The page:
Trying to make sense of the luxury housing market in Massachusetts? So are we. Luxury condo towers are being reborn in downtown Boston, and million dollar teardowns — not seen since the Dot.com bubble created millions in paper wealth — are back in some communities. But in others, the inventory of luxury single-family homes is up. In Hingham, for example, the Boston Globe reported 14 homes priced between $1.5 and $2 million today, or more than double the six listings this time last year. Seems out of line with yet another headline, proclaiming “High demand, low supply driving up housing prices;” but it’s consistent with our earlier snapshot of “What’s really happening with luxury single-family homes across Massachusetts?
So, has the housing market overall reached a “Tipping Point,” as the president of the Massachusetts Association of Realtor said this week? Here’s our comment on one of the 40+ responses to that question yesterday on Boston.com:
Long time listener, first time caller. We bought in a “W” town last fall. Nice neighborhood, full of nice houses. We paid 1.3ish for a house that was listed at 1.5ish and sat from April till our purchase in November. I think we paid a reasonable price and may or may not have gotten a “deal”. I think the seller had the place listed too high initially and was stubborn on price through the Spring and Summer last year. However, I am certain that it would have sold at full ask this Spring. It has been very busy in the neighborhhod. Houses are selling very quickly. The most frightening thing is that 2 places similar to ours went under agreement before open house only to be torn down. I’d like to think I do okay for myself, and I’m certainly not overextended, but I’m not in the league that buys 1MM plus houses to tear them down. I’m just one guy, but from where I’m sitting you don’t even need a nice house to get a quick sale, you just need a nice lot in a nice town.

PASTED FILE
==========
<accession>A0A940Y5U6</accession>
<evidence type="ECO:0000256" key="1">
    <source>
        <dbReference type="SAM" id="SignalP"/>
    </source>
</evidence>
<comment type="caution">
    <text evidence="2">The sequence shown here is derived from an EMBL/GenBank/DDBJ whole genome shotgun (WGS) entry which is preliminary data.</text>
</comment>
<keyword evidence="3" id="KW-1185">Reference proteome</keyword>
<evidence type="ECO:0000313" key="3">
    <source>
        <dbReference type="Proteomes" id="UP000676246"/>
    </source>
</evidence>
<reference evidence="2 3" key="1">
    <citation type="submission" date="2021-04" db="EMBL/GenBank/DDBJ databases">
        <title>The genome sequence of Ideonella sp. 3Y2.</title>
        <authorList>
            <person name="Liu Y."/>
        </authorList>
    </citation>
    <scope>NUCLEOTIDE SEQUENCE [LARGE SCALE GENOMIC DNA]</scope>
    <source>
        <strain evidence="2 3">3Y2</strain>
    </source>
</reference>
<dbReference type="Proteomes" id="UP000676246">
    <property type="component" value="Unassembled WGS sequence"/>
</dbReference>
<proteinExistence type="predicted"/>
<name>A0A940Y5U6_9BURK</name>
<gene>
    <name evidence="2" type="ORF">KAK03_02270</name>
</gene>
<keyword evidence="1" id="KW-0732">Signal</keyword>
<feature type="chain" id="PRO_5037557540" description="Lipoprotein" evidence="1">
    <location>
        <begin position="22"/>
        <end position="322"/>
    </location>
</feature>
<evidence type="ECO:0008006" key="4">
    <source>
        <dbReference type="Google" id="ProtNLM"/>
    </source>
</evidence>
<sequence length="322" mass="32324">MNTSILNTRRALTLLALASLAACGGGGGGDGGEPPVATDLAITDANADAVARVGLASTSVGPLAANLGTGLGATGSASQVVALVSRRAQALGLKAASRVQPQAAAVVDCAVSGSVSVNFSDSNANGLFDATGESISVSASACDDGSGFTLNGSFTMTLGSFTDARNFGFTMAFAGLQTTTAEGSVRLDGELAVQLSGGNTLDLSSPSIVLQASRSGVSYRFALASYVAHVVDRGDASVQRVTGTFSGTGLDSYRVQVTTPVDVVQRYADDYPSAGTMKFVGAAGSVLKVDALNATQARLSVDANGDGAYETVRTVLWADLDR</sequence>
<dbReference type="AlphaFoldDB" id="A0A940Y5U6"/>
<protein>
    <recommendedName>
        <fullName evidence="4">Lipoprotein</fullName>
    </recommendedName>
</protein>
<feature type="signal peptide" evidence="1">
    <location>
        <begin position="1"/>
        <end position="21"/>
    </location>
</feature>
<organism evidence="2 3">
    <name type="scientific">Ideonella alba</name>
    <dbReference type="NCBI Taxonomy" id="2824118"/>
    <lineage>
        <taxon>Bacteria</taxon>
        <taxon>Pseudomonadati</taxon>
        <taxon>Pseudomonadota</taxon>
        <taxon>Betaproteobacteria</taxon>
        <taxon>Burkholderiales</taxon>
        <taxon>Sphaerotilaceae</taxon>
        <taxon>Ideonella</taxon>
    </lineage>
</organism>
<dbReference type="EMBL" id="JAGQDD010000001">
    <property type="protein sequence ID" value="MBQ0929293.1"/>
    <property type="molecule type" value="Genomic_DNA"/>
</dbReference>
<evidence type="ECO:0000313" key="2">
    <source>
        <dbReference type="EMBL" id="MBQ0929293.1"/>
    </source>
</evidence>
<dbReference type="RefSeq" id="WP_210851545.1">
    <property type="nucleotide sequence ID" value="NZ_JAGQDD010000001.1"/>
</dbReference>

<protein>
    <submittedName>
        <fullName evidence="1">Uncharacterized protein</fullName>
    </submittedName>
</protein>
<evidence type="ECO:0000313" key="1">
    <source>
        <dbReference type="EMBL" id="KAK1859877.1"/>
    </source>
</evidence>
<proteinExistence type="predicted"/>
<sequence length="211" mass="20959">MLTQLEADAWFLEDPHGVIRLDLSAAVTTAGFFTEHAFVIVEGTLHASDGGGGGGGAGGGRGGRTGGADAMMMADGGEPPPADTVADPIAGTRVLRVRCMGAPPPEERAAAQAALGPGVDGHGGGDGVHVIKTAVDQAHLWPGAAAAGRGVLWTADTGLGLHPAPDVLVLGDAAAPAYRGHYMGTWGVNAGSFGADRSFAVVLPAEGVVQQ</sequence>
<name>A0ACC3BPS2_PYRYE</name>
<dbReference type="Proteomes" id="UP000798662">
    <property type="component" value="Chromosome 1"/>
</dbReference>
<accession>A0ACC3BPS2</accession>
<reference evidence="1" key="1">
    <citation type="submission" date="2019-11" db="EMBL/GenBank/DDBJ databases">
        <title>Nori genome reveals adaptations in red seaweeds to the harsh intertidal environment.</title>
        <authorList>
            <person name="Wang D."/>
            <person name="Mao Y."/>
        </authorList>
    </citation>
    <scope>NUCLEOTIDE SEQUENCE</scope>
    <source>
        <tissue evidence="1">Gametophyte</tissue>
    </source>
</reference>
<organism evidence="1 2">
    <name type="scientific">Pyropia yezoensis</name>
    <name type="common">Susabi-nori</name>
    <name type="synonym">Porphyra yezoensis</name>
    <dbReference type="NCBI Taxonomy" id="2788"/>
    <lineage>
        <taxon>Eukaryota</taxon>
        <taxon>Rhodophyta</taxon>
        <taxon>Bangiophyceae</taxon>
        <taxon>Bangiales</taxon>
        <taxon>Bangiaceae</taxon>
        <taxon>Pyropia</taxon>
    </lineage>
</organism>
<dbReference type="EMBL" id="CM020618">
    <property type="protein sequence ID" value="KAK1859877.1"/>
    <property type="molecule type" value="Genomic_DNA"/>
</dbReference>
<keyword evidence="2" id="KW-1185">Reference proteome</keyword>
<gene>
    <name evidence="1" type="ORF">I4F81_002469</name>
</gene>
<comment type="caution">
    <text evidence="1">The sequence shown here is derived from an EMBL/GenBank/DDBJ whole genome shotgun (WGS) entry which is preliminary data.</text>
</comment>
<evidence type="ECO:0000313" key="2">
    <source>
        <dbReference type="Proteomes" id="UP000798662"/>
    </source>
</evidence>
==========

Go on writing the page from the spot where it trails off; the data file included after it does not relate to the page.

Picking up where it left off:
OUR RESPONSE: @DearReader Generally, we prefer hard data over anecdotes, but your observations are important and disturbing as they point to the go-go Dot.com days about 12-14 years ago, when paper wealth not only generated the kind of million dollar teardowns you describe, but in places like Lincoln and Cambridge, people bought abutting lots and tore down the existing home to enhance the “privacy value” of their new McMansions.
If your neighbors have the wealth to enjoy their new homes as and end in themselves, good for them; but they should be cautious of resale value at some point in the future. Our snap shot of MLS listings early this Spring showed an oversupply of the luxury housing:
http://bit.ly/LuxLies Please share this tiny URL
Thankfully, one of the two real estate stories published in local editions of the Boston Globe makes a similar observation:
“There were no houses priced at $2.5 to $3 million in Hingham, compared with three a year ago, …However, there are more homes priced between $1.5 and $2 million — 14 now compared with six a year ago…”
http://bit.ly/LuxGlut Please share this tiny URL
Wonder if the Globe will to do their fourth real estate story on page one since March 1, asking “Why are some luxury suburban homes being left behind in the current surge of demand?”